Comedian Ari Shaffir had his Tuesday night show at the New York Comedy Club cancelled after the venue received threats about hosting Shaffir. A representative for the the club confirmed to The Hollywood Reporter that Shaffir's show had been cancelled, saying, "we're not working with him anymore." The NYPD confirmed with THR on Wednesday (1/29) that the club had also filed an aggravated harassment report regarding multiple threats made to them over the phone.

The cancellation and threats come after Shaffir made inflammatory remarks on Twitter about the late Kobe Bryant, who died in a helicopter crash on Sunday (1/26). He switched his Twitter to private to cut down on the backlash, but Ari's original tweet read:

Kobe Bryant died 23 years too late today. He got away with rape because all the Hollywood liberals who attack comedy enjoy rooting for the Lakers more than they dislike rape. Big ups to the hero who forgot to gas up his chopper. I hate the Lakers. What a great day! #Fuckthelakers

Heavy.com points out that in the ensuing backlash Shaffir claimed his account had been hacked (he was most likely kidding). Aqua Talent Agency dropped him from their roster shortly after on Monday (1/27), according to Jewish Journal.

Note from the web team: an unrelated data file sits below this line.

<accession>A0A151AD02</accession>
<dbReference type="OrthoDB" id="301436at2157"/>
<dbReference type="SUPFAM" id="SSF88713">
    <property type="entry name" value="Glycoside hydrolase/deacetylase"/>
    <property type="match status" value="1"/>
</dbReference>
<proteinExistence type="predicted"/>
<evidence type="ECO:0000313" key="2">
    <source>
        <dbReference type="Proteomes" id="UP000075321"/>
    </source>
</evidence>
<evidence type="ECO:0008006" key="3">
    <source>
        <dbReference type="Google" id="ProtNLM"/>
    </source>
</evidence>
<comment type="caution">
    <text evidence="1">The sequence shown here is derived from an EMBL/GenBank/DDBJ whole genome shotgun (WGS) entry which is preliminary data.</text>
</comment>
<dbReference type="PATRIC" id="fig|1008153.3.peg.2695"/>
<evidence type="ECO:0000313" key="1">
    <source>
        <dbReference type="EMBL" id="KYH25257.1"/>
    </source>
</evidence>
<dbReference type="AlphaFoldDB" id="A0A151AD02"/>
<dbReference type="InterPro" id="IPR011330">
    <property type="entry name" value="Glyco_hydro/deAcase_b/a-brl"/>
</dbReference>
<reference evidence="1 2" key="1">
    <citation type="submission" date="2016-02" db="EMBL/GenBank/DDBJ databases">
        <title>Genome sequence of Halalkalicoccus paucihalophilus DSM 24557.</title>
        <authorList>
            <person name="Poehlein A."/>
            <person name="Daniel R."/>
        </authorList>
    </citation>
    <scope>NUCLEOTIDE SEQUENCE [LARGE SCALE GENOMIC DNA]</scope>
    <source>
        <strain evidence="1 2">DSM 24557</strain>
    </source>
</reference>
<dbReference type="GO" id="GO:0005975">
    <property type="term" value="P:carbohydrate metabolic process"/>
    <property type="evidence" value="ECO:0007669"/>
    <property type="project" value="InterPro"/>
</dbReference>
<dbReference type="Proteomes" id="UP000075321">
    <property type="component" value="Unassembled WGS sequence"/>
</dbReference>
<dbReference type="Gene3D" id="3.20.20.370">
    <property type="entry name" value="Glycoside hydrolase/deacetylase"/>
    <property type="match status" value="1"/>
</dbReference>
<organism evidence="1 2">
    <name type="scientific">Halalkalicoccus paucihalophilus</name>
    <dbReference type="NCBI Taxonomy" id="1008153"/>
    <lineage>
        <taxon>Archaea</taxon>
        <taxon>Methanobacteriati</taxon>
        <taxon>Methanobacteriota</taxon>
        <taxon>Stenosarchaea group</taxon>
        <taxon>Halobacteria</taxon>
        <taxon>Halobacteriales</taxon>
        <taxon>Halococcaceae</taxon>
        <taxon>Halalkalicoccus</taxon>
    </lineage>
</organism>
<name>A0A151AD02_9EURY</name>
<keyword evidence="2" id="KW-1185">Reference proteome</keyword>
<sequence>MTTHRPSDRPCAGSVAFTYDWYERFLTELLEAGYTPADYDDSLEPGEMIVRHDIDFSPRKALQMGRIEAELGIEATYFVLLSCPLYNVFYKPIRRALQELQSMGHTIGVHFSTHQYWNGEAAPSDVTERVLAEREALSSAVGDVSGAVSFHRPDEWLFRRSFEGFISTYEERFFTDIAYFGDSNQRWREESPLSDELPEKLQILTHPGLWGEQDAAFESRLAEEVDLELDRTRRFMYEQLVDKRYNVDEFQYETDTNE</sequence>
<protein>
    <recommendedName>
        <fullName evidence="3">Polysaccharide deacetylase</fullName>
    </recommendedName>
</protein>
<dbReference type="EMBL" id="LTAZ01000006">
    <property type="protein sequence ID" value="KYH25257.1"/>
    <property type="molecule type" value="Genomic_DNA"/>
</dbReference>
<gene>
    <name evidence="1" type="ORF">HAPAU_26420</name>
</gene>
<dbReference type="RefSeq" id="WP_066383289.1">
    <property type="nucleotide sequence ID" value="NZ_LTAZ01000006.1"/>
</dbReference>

On Tuesday, Shaffir posted a lengthy statement to Instagram about his original tweet. "Every time a beloved celebrity dies I post some horrible shit about them," it reads. "It's just a joke. I don't really hate any of the people... I'm not looking to hurt anyone mourning a loved one. Just looking to post some inappropriate jokes for my fans...I never made fun of any of the kids on the helicopter. They're not celebrities. Kids dying like that, it's horrible." Read the statement in full below.

Meanwhile, The Washington Post reinstated a reporter who they suspended for her tweets following Bryant's death, CNN reports. Felicia Sonmez had tweeted a 2016 Daily Beast story about the rape allegation against Bryant in the hours after his death, and was placed on administrative leave while the Post "reviews whether tweets about the death of Kobe Bryant violated The Post newsroom's social media policy," according to managing editor Tracy Grant. "After conducting an internal review, we have determined that, while we consider Felicia's tweets ill-timed, she was not in clear and direct violation of our social media policy," Grant said in a new statement.